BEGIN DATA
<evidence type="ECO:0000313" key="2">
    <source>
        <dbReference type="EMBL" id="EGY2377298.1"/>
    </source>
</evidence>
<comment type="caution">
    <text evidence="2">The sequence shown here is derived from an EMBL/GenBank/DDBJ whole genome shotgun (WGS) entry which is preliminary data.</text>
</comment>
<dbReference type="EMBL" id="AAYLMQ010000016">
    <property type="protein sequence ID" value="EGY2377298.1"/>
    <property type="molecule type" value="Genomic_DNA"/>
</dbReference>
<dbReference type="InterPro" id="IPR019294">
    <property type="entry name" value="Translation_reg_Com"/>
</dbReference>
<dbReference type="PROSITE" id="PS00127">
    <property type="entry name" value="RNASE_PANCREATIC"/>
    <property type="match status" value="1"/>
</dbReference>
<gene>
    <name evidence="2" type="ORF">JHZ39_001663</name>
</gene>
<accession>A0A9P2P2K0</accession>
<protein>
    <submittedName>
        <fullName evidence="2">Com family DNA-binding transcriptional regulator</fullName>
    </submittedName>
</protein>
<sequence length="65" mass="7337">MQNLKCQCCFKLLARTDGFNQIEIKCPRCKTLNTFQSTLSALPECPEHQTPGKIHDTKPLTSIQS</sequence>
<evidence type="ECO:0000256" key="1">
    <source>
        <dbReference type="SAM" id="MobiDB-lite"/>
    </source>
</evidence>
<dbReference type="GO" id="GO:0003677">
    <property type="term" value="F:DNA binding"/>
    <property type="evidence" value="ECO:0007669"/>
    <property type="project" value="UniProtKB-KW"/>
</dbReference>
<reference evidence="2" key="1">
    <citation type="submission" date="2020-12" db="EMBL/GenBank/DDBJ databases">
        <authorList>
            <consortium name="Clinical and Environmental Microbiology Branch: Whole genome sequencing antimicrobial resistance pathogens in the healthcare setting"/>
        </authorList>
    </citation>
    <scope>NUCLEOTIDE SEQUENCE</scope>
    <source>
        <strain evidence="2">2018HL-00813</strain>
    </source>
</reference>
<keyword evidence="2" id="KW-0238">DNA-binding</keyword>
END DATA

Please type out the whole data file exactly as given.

<evidence type="ECO:0000313" key="2">
    <source>
        <dbReference type="EMBL" id="EGY2377298.1"/>
    </source>
</evidence>
<comment type="caution">
    <text evidence="2">The sequence shown here is derived from an EMBL/GenBank/DDBJ whole genome shotgun (WGS) entry which is preliminary data.</text>
</comment>
<dbReference type="EMBL" id="AAYLMQ010000016">
    <property type="protein sequence ID" value="EGY2377298.1"/>
    <property type="molecule type" value="Genomic_DNA"/>
</dbReference>
<dbReference type="InterPro" id="IPR019294">
    <property type="entry name" value="Translation_reg_Com"/>
</dbReference>
<dbReference type="PROSITE" id="PS00127">
    <property type="entry name" value="RNASE_PANCREATIC"/>
    <property type="match status" value="1"/>
</dbReference>
<gene>
    <name evidence="2" type="ORF">JHZ39_001663</name>
</gene>
<accession>A0A9P2P2K0</accession>
<protein>
    <submittedName>
        <fullName evidence="2">Com family DNA-binding transcriptional regulator</fullName>
    </submittedName>
</protein>
<sequence length="65" mass="7337">MQNLKCQCCFKLLARTDGFNQIEIKCPRCKTLNTFQSTLSALPECPEHQTPGKIHDTKPLTSIQS</sequence>
<evidence type="ECO:0000256" key="1">
    <source>
        <dbReference type="SAM" id="MobiDB-lite"/>
    </source>
</evidence>
<dbReference type="GO" id="GO:0003677">
    <property type="term" value="F:DNA binding"/>
    <property type="evidence" value="ECO:0007669"/>
    <property type="project" value="UniProtKB-KW"/>
</dbReference>
<reference evidence="2" key="1">
    <citation type="submission" date="2020-12" db="EMBL/GenBank/DDBJ databases">
        <authorList>
            <consortium name="Clinical and Environmental Microbiology Branch: Whole genome sequencing antimicrobial resistance pathogens in the healthcare setting"/>
        </authorList>
    </citation>
    <scope>NUCLEOTIDE SEQUENCE</scope>
    <source>
        <strain evidence="2">2018HL-00813</strain>
    </source>
</reference>
<keyword evidence="2" id="KW-0238">DNA-binding</keyword>